25. Depth-first search • Expand deepest unexpanded node • Implementation: • fringe = LIFO queue, i.e., put successors at front

26. Which one is better? • BFS or DFS? CS 3243 - Blind Search

27. Search strategies • A search strategy is defined by picking the order of node expansion • Strategies are evaluated along the following dimensions: • completeness: does it always find a solution if one exists? • time complexity: number of nodes generated • space complexity: maximum number of nodes in memory • optimality: does it always find a least-cost solution? • Time and space complexity are measured in terms of • b: maximum branching factor of the search tree • d: depth of the least-cost solution (assumed to be finite) • m: maximum depth of the state space (may be ∞) • Typical scenario: d is finite, but m is not

28. Properties of breadth-first search • Complete?Yes (if b is finite) • Time?1+b+b2+b3+… +bd + b(bd-1) = O(bd+1) • Space?O(bd+1) (keeps every node in memory) • Optimal? Yes (if cost = 1 per step) • Space is the bigger problem (more than time)

29. Properties of depth-first search • Complete? No: fails in infinite-depth spaces, spaces with loops • Modify to avoid repeated states along path  complete in finite spaces • Time?O(bm): terrible if m is much larger than d • but if solutions are dense, may be much faster than breadth-first • Space?O(bm), i.e., linear space! • Optimal? No

30. Uniform-cost search • Expand least-cost unexpanded node • Implementation: • fringe = queue ordered by path cost • Equivalent to breadth-first if step costs all equal • Complete? Yes, if step cost ≥ ε • Time? # of nodes with g ≤ cost of optimal solution, O(bceiling(C*/ ε)) where C* is the cost of the optimal solution • Space? # of nodes with g≤ cost of optimal solution, O(bceiling(C*/ ε)) • Optimal? Yes – nodes expanded in increasing order of g(n)

31. To summarize … • BFS: memory very high, complexity lower, optimal • DFS: memory very low, complexity higher (maybe lower if solutions are dense), not optimal • Is there an uninformed search that combines the advantages of these methods? CS 3243 - Blind Search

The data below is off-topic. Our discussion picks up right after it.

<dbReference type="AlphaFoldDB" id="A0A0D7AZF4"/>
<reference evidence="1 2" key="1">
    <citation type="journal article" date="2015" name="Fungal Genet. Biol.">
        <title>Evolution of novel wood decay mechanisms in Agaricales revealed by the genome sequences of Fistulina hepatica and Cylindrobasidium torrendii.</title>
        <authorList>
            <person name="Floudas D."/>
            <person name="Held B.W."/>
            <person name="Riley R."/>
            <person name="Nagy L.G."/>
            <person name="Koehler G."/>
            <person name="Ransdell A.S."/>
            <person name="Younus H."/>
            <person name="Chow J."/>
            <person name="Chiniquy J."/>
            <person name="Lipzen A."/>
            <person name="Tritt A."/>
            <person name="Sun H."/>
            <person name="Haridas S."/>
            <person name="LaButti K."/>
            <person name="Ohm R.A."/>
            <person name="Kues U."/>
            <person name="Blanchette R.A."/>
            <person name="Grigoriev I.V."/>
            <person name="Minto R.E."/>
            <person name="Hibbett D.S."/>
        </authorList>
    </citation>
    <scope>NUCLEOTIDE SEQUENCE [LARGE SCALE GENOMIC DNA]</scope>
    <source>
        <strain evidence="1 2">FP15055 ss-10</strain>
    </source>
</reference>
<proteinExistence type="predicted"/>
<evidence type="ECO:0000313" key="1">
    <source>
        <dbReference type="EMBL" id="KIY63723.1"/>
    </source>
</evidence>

32. Depth-limited search = depth-first search with depth limit L, i.e., nodes at depth L have no successors • How to determine a good depth? • Recursive implementation:

33. Iterative deepening search

34. Iterative deepening search l =0

35. Iterative deepening search l =1

36. Iterative deepening search l =2

37. Iterative deepening search l =3

38. Iterative deepening search • Number of nodes generated in a depth-limited search to depth d with branching factor b: NDLS = b0 + b1 + b2 + … + bd-2 + bd-1 + bd • Number of nodes generated in an iterative deepening search to depth d with branching factor b: NIDS = (d+1)b0 + d b^1 + (d-1)b^2 + … + 3bd-2 +2bd-1 + 1bd • For b = 10, d = 5, • NDLS = 1 + 10 + 100 + 1,000 + 10,000 + 100,000 = 111,111 • NIDS = 6 + 50 + 400 + 3,000 + 20,000 + 100,000 = 123,456 • Overhead = (123,456 - 111,111)/111,111 = 11%

39. Properties of iterative deepening search • Complete? Yes • Time?(d+1)b0 + d b1 + (d-1)b2 + … + bd = O(bd) • Space?O(bd) • Optimal? Yes, if step cost = 1

40. Summary of algorithms Demo of search algorithms http://www.cs.rochester.edu/~kautz/Mazes/search_algorithm_demo.htm

41. Bi-directional search

42. Bi-directional search • Pros and cons • Pros • O(bd) to O(bd/2) in terms of time • b = 10, d= 6, reduce from 11,111,100 to 22,200 • Cons • memory requirement, O(bd/2) • difficult to come up with predecessor function • implicit goal test

43. Graph search CS 3243 - Blind Search

44. Graph search • Will a node be generated twice? • Yes • Will a node be expanded twice? • No CS 3243 - Blind Search

45. Graph search CS 3243 - Blind Search

46. Optimality of graph search • Uniform search • BFS • DFS CS 3243 - Blind Search